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Zenful Knowledge Gardening

I know what you might think: a zenful knowledge garden is yet another shiny, fancy way of saying “I write things I find interesting”. Some people call this practice “personal knowledge management”1, others refer to is as “personal information management”2. To manage ideas, thoughts, and information, some rely on the “second brain approach”3 or zettelkasten4, others practice “systems of small dots”5.

At the end of the day, it’s all about three things:

Zenful Knowledge Gardening

I call my knowledge management practice a zenful knowledge gardening for several reasons.

First, I have been playing with the systems mentioned above for long enough to discover a thing about myself: when I tend to replicate a practice in a “pure” way, I tend not to practice what the thing was indented to help with. That is, I don’t manage knowledge, I set up plugins for Obsidian. If you know, you know.

And because of that I wanted to have something that would help me focus on absence of external noise, on knowledge rather than playing by the rules of environment. Hence, zenful.

Secondly, I don’t like the management part in “knowledge management” because it smells like misplaced priorities to me. That is, personally, I don’t manage my memory, don’t achieve goals, don’t do benchmarks. My idea is to slowly but surely establish this inner dialog between my memory, experience, and knowledge. It’s a slow, methodical process. Hence, gardening.

Tools of trade

For the longest time, I have been using laptop and my phone as this digital duo. But I felt that something had always been missing. Something that could reduce smoothness in exchange for mindful presence6. Something that would make me actually return to what had been written.

Moreover, I felt this urge to drastically reduce the number of apps that I use to sustain my day-to-day. A couple of years back I was using something like 10 apps daily. Which sounds like overcompensation for me.

So my zenful knowledge gardening stack had to be minimal, essential (as in screw-level essentialism), and it had to play well with my most time-consuming activity: writing code.

Eventually, I settled with:

Capturing modes

There are two main scenarios that trigger the gardening chain reaction.

Scenario #1: Work-mode. If I am in front of my computer, I have my terminal opened by default. In 90% of cases there’s a Helix tab somewhere as well. This means I can always create a note: no need to context-swith to a different window, or (god forbid) open another app.

Scenario #2: Non-work-mode. If I am not in front of a computer — doing chores, or out and about, — I radically de-digitize my experiences. The most “digital” part of it is listening to a podcast while I am doing dishes, for example. If I need to capture something, I use my notebook and a pen, or I record a voice memo in case I am driving.

No matter the scenario, a note is always created with a unique id: yyyyMMddHHmm (full year, month, day, hours, minutes, for example “202403131555”). That is, every note — digital or hand-written — has its id based on the moment it was taken.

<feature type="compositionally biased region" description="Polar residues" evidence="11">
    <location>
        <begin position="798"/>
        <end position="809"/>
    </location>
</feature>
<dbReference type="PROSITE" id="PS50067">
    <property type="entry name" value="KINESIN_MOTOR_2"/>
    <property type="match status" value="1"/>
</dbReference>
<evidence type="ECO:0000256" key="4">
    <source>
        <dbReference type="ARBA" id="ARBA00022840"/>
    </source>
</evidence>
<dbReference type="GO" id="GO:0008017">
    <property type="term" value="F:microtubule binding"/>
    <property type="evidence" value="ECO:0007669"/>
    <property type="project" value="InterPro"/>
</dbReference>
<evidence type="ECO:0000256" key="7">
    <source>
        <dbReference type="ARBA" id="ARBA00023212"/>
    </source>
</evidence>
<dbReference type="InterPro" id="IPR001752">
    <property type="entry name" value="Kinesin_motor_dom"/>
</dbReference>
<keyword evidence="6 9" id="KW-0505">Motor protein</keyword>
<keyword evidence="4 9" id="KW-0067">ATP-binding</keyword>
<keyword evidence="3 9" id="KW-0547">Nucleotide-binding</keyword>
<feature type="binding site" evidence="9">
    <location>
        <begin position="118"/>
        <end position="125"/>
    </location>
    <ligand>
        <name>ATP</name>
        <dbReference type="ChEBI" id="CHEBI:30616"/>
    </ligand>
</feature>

It allows for easy referencing in future — no matter the medium. For example, my blog metadata includes the zettelkasten field so that I could always know where the post comes from, and what its original source.

Migration

Most of what some call “fleeting” and “resource” notes7 I write by hand in my notebook. This means (ideally) at the end of every week I take my time to migrate them to the digital garden. Yes, type them all. Yes, by hand.

Such processing allows for intentional reflecting, filtering, and deep diving into what seemed interesting and important.

That is why I call this gardening — periodically you have to collect the seeds, and to plant them.

The real gardening

”It’s all good, but we know that plants need watering, don’t they?” — one could ask. That’s true. That’s why (ideally) at the end of every day I tend to work on a fleeting note to make it evergreen. That is, I find a note that is marked as “fleeting”, and try to make them into short essays, or what I call “slips”. But I tend to perceive them as evergreen8, rather than permanent notes9. In plain human, I treat every note — even those I publish on my blog — as entries that can always grow and develop with time. That’s why, for example, I have this updated section inside every blog entry.

Conclusion

Capturing thoughts, ideas, positions, arguments — is an important part of my routine. It helps me seeing the world from many points of view and learn to interact with these positions. Throughout the years I have tried dozens of note-taking apps, knowledge management approaches, and whatnot. And I discovered that the most simple and (in some way) manual approach enables knowledge retention as well as make my knowledge curation more mindful. Not only that: constantly engaging with my past self through rereading my notes, rewriting them, gives an unmatched pespective on the fluidity of time, and the nature of humanity. Which, in turn, enables more thoughtful relationships both with myself and others.

Footnotes

  1. Personal knowledge management

  2. Personal information management

  3. Building a Seconf Brain

  4. Introduction to the Zettelkasten Method

  5. Linking Your Thinking

  6. Decentralizing Interfaces

  7. How To Take Smart Notes

  8. Evergreen notes

  9. From Fleeting Notes to Project Notes